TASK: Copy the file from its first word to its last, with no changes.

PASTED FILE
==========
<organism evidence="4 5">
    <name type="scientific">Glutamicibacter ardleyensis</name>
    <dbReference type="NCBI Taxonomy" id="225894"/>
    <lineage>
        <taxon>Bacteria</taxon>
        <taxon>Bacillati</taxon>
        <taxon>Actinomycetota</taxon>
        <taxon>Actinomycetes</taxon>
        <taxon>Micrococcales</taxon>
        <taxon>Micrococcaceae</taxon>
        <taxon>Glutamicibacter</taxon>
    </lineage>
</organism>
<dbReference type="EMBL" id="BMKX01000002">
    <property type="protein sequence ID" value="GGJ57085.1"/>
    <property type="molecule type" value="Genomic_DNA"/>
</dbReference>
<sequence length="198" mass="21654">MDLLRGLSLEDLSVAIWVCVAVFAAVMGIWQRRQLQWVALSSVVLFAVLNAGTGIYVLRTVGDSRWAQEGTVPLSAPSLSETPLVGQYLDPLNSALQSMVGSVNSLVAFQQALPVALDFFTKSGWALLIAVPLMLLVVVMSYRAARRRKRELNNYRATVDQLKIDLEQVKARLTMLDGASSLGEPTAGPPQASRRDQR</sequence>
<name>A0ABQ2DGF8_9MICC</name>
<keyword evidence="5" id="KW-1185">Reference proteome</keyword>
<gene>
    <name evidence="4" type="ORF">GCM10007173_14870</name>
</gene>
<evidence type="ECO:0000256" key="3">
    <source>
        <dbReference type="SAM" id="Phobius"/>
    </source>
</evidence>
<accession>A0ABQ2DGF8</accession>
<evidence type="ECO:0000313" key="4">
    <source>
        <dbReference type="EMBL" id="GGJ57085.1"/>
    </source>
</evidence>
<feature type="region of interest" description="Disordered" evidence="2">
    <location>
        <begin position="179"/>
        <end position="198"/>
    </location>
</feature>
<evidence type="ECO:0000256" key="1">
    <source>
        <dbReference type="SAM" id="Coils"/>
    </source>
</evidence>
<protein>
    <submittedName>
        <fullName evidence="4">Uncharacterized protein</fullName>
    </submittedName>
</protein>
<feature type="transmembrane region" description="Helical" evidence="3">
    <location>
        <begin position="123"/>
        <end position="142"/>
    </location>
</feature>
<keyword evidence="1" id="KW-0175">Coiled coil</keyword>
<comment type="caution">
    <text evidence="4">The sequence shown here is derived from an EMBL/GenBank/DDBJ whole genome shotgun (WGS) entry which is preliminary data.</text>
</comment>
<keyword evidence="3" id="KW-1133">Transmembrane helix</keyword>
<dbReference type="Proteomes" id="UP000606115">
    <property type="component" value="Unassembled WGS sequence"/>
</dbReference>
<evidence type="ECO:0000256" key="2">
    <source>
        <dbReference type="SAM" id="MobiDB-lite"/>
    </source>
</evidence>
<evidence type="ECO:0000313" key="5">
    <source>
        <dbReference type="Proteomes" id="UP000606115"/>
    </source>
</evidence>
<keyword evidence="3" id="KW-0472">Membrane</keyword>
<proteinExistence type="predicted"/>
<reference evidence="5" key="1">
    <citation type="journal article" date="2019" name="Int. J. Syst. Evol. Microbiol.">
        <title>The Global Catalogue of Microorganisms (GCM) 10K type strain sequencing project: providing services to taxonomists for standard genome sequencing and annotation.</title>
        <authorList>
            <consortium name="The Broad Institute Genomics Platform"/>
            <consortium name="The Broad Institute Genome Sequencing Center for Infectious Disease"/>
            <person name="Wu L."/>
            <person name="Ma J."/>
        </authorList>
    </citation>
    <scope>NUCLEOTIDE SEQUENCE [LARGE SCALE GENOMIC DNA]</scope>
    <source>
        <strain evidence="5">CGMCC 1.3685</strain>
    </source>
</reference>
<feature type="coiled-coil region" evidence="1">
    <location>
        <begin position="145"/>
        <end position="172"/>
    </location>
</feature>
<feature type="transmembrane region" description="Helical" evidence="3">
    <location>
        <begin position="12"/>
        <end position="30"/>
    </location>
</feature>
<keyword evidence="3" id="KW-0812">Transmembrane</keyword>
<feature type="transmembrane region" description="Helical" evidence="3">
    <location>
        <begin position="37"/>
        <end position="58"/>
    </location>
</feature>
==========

<organism evidence="4 5">
    <name type="scientific">Glutamicibacter ardleyensis</name>
    <dbReference type="NCBI Taxonomy" id="225894"/>
    <lineage>
        <taxon>Bacteria</taxon>
        <taxon>Bacillati</taxon>
        <taxon>Actinomycetota</taxon>
        <taxon>Actinomycetes</taxon>
        <taxon>Micrococcales</taxon>
        <taxon>Micrococcaceae</taxon>
        <taxon>Glutamicibacter</taxon>
    </lineage>
</organism>
<dbReference type="EMBL" id="BMKX01000002">
    <property type="protein sequence ID" value="GGJ57085.1"/>
    <property type="molecule type" value="Genomic_DNA"/>
</dbReference>
<sequence length="198" mass="21654">MDLLRGLSLEDLSVAIWVCVAVFAAVMGIWQRRQLQWVALSSVVLFAVLNAGTGIYVLRTVGDSRWAQEGTVPLSAPSLSETPLVGQYLDPLNSALQSMVGSVNSLVAFQQALPVALDFFTKSGWALLIAVPLMLLVVVMSYRAARRRKRELNNYRATVDQLKIDLEQVKARLTMLDGASSLGEPTAGPPQASRRDQR</sequence>
<name>A0ABQ2DGF8_9MICC</name>
<keyword evidence="5" id="KW-1185">Reference proteome</keyword>
<gene>
    <name evidence="4" type="ORF">GCM10007173_14870</name>
</gene>
<evidence type="ECO:0000256" key="3">
    <source>
        <dbReference type="SAM" id="Phobius"/>
    </source>
</evidence>
<accession>A0ABQ2DGF8</accession>
<evidence type="ECO:0000313" key="4">
    <source>
        <dbReference type="EMBL" id="GGJ57085.1"/>
    </source>
</evidence>
<feature type="region of interest" description="Disordered" evidence="2">
    <location>
        <begin position="179"/>
        <end position="198"/>
    </location>
</feature>
<evidence type="ECO:0000256" key="1">
    <source>
        <dbReference type="SAM" id="Coils"/>
    </source>
</evidence>
<protein>
    <submittedName>
        <fullName evidence="4">Uncharacterized protein</fullName>
    </submittedName>
</protein>
<feature type="transmembrane region" description="Helical" evidence="3">
    <location>
        <begin position="123"/>
        <end position="142"/>
    </location>
</feature>
<keyword evidence="1" id="KW-0175">Coiled coil</keyword>
<comment type="caution">
    <text evidence="4">The sequence shown here is derived from an EMBL/GenBank/DDBJ whole genome shotgun (WGS) entry which is preliminary data.</text>
</comment>
<keyword evidence="3" id="KW-1133">Transmembrane helix</keyword>
<dbReference type="Proteomes" id="UP000606115">
    <property type="component" value="Unassembled WGS sequence"/>
</dbReference>
<evidence type="ECO:0000256" key="2">
    <source>
        <dbReference type="SAM" id="MobiDB-lite"/>
    </source>
</evidence>
<evidence type="ECO:0000313" key="5">
    <source>
        <dbReference type="Proteomes" id="UP000606115"/>
    </source>
</evidence>
<keyword evidence="3" id="KW-0472">Membrane</keyword>
<proteinExistence type="predicted"/>
<reference evidence="5" key="1">
    <citation type="journal article" date="2019" name="Int. J. Syst. Evol. Microbiol.">
        <title>The Global Catalogue of Microorganisms (GCM) 10K type strain sequencing project: providing services to taxonomists for standard genome sequencing and annotation.</title>
        <authorList>
            <consortium name="The Broad Institute Genomics Platform"/>
            <consortium name="The Broad Institute Genome Sequencing Center for Infectious Disease"/>
            <person name="Wu L."/>
            <person name="Ma J."/>
        </authorList>
    </citation>
    <scope>NUCLEOTIDE SEQUENCE [LARGE SCALE GENOMIC DNA]</scope>
    <source>
        <strain evidence="5">CGMCC 1.3685</strain>
    </source>
</reference>
<feature type="coiled-coil region" evidence="1">
    <location>
        <begin position="145"/>
        <end position="172"/>
    </location>
</feature>
<feature type="transmembrane region" description="Helical" evidence="3">
    <location>
        <begin position="12"/>
        <end position="30"/>
    </location>
</feature>
<keyword evidence="3" id="KW-0812">Transmembrane</keyword>
<feature type="transmembrane region" description="Helical" evidence="3">
    <location>
        <begin position="37"/>
        <end position="58"/>
    </location>
</feature>